The Conservation Law Foundation files an appeal alleging that a state agency improperly approved a gas-fired power plant to replace a Salem coal plant scheduled to shut down in May, the Salem News reports. Environmental groups are also condemning state Rep. John Keenan's bid to exempt a proposed natural gas power plant in Salem from regulatory appeals the Salem News reports. CommonWealth reported on the dispute last week, suggesting the battle is a fight over the state's energy future.


The Buzzards Bay Coalition has dropped its appeal of the $366 million settlement the EPA agreed to to clean up New Bedford Harbor even though the advocates continue to insist it is woefully underfunded.


The U.S. Green Building Council, a nonprofit organization, gives the Massachusetts Green High Performance Computing Center in Holyoke its highest rating of platinum certification. The ranking goes to companies committed to sustainable energy and improved environmental performance.




City Manager Michael O'Brien, a co-chair of the Gateway Cities Innovation Institute,resigns after providing the city of Worcester a decade of excellent leadership. He'll be joining WinnDevelopment as executive vice-president.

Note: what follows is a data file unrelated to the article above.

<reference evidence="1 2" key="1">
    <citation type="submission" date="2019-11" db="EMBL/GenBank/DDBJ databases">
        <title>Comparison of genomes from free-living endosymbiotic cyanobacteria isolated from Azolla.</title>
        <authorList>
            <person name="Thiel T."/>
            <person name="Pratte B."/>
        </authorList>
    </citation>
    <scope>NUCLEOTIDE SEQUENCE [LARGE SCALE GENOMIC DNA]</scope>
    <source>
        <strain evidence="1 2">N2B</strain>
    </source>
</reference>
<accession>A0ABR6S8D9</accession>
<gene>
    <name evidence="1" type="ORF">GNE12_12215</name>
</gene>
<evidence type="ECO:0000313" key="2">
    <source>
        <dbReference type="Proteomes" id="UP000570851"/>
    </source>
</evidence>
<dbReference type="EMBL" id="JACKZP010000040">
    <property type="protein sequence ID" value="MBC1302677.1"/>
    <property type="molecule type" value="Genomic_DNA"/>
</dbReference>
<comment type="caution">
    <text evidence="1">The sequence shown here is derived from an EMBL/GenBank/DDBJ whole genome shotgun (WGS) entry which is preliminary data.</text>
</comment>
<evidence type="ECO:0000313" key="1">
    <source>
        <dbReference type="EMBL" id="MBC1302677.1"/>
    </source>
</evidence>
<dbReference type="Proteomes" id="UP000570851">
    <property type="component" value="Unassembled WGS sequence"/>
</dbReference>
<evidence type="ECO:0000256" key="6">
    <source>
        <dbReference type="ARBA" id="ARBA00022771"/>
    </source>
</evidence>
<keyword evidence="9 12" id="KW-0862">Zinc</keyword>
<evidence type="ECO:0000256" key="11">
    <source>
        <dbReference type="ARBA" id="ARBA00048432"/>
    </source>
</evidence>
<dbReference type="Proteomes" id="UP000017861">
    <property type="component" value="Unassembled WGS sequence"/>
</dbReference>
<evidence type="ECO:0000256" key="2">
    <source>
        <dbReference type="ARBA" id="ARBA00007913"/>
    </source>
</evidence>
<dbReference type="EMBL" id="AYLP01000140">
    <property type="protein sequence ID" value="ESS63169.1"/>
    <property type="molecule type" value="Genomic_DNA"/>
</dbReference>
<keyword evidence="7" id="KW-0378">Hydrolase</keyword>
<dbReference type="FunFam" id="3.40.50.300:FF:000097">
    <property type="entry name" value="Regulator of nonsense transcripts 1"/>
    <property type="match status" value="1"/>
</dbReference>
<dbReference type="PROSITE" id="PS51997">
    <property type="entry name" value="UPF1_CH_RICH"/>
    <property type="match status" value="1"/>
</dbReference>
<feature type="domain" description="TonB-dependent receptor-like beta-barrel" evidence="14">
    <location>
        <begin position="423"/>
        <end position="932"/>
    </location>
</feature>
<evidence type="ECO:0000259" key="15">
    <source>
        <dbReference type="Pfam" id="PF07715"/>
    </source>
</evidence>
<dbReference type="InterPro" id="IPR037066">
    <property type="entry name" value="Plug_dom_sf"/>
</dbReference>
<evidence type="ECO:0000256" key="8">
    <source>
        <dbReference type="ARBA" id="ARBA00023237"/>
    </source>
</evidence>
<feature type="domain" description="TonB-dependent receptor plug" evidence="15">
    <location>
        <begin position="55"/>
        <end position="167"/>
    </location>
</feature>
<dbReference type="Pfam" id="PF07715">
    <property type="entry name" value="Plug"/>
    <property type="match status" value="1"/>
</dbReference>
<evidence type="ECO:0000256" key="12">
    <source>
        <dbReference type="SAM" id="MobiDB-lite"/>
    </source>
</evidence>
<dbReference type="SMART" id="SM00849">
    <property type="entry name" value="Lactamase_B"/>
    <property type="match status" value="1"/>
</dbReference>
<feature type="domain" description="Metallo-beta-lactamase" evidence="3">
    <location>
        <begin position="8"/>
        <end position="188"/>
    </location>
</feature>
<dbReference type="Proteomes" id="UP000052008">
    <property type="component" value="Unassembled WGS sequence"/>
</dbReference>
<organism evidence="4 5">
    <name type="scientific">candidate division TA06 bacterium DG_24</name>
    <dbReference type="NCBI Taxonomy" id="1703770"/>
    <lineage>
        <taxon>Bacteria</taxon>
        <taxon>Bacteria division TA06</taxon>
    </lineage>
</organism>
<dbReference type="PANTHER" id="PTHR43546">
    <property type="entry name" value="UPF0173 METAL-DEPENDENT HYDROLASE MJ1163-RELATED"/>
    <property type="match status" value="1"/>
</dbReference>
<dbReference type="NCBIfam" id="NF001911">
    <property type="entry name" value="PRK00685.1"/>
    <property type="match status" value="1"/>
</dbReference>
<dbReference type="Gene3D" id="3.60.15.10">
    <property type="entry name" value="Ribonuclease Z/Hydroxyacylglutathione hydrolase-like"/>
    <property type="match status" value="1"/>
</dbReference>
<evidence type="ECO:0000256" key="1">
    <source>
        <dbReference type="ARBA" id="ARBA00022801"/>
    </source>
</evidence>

Brockton at-large City Councilor Jass Stewart introduces a proposal to prevent union contracts from coming before the council six months before an election.




Gov. Deval Patrick signs a nearly $74 million housing bond bill that will allocate affordable housing resources and tax credits for the completion of new projects in cities such as Lawrence and Springfield.




For a full list of Massachusetts Gateway Cities, click here. The Gateway Cities Journal is a weekly news publication of MassINC. If you would like to unsubscribe to The Journal but would still like to hear from MassINC, please let us know. If you are not yet on our list and would like to sign up click here. To contribute news or comments, please email Marj Malpiede.



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MassINC's Gateway Cities Innovation Institute
Tel: (617) 742-6800
Fax: (617) 589-0929